Christopher's Grand Re Re Re Re Starting

I was going to start with a learning log before I wrote this post, I didn’t because while my goal being here at this time is to formalize my practice routine and make some progress towards my goals and a learning log is an appropriate step I’m not sure what that looks like. I’m writing this instead because I don’t know what should be in that log and I’m hoping to find some guidance.

TL;DR I tried (sort of) Justin’s beginner program up to grade three for a couple years, but didn’t follow the advice to practice with a metronome or work on timing, still suck, trying to figure out how to reset. I am going back and looking at the requirements of each module’s “when you’re ready to move on” and seeing how well I do, digging in where I don’t do well. It’s tedious to be honest, but I don’t know of a better approach. If someone has a suggestion, I am happy to listen!

Guitar Backstory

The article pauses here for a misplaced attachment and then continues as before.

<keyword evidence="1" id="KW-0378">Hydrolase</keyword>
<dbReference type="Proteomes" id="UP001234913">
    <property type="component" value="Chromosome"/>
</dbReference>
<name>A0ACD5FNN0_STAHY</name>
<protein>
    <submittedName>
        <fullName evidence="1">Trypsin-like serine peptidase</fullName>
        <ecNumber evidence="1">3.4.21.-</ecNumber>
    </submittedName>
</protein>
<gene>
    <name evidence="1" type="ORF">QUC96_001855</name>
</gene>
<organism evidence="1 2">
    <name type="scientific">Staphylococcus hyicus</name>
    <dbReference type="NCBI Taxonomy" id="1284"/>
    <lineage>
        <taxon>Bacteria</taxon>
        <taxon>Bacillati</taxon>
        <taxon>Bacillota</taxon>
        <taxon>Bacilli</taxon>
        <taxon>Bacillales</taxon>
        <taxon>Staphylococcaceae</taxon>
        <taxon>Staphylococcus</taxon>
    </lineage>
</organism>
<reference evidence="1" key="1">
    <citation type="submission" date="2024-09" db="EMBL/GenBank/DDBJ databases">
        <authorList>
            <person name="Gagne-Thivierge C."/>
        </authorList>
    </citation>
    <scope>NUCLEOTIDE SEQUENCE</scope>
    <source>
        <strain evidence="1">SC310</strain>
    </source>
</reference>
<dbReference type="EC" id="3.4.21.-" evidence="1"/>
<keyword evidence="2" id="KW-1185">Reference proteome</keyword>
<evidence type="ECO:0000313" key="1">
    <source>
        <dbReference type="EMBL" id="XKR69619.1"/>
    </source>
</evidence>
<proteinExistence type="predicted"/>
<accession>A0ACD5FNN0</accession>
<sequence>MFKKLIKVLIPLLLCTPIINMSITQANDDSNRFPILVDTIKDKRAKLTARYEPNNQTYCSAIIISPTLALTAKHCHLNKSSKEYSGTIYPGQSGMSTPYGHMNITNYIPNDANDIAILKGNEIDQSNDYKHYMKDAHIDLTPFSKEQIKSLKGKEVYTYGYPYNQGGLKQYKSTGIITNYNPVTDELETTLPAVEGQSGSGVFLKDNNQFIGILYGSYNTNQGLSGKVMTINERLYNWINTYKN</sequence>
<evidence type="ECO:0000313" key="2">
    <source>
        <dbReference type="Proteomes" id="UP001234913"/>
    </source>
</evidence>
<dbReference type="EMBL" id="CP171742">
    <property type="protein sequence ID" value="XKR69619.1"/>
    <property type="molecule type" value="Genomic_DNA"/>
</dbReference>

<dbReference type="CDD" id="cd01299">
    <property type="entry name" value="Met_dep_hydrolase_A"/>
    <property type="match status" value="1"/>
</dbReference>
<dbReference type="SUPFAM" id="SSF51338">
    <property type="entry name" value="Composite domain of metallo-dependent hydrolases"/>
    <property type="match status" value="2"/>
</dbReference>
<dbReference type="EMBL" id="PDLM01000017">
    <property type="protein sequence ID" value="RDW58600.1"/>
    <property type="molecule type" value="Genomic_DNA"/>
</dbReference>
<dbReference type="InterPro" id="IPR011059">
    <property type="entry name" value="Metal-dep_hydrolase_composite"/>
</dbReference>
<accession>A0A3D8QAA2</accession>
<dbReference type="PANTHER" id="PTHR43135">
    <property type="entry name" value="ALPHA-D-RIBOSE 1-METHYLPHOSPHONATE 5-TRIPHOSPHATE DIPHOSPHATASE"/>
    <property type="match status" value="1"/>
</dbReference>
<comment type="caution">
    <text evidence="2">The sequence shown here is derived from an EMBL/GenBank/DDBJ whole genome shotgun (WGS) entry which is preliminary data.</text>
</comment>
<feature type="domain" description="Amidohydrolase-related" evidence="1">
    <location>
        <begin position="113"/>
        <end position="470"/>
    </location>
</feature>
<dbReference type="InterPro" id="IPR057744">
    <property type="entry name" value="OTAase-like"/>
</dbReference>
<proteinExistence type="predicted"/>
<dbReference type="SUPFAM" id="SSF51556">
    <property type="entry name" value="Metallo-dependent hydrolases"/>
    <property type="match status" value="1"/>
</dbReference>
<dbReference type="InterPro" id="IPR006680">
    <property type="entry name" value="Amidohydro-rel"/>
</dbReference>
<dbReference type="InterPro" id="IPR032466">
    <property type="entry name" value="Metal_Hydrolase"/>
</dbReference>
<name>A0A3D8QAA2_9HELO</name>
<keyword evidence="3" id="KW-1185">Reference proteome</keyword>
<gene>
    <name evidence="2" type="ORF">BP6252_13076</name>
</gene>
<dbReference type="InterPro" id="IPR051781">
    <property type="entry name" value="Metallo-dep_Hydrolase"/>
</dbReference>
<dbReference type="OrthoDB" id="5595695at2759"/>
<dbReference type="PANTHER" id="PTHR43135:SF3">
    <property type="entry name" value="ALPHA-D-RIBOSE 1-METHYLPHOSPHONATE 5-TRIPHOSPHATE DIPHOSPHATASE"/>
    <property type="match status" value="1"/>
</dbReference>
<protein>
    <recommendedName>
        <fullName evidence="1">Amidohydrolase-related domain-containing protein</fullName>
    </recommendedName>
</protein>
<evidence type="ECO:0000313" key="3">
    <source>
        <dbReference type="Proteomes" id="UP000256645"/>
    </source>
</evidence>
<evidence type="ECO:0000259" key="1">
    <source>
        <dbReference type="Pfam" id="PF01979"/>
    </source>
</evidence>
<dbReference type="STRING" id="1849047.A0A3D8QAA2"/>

My first guitar was a dreadnaught given to me by my grandfather when I was in grade school. I broke a string on it rocking out and thought I broke the whole guitar. Hid it away in its case and never played it again. I no longer have it. A sad story to share another time. Kurt blew my mind when he arrived on the scene and inspired me to pick up a guitar. Restart #1. I wanted a strat, cause that’s what my ignorance thought Kurt played, yeah yeah, I know now although he was known to play them occasionally it’s not what he’s known for. Anyway, I ended up with an Ibanez strat style guitar and a Hughes & Kettner solid state with a blue fabric case. I was not a good self-learner and I struggled to get anywhere kinda gave up. Restart #2 Then, a few years later a Canadian band, The Tea Party, released an album called The Edges Of Twilight. It inspired me to try again and to try harder. I even found a “teacher.” A friends older brother. He was the “coolest”. He was a metal dude. He could shred, played all sorts of metal had a flying V. THE COOLEST. He was also a stoner and a high school drop out. I asked if he would give me lessons. “Sure! What do you want to learn dude?” So I played Fire in the Head from The Tea Party in the stereo. He listened once and paused the CD and said “yeah man, you just do this” and he played it back to me perfectly. Now I know it is a power chord with a harmonic percussive across it not unlike in Brain Stew. Not a big deal, but beyond me now and then it looked like magic. Ok, so do this, but what is that…? How? He repeated, “Yeah man, that’s right” and he played it again, but could not elaborate beyond “yeah man, just do this”. I decided I needed more formality in my lessons. I went to an uncle who played. He gave me a photocopied book on the CAGED system and said once you learn this we can start. I didn’t. We didn’t. I sold the Ibanez and the amp.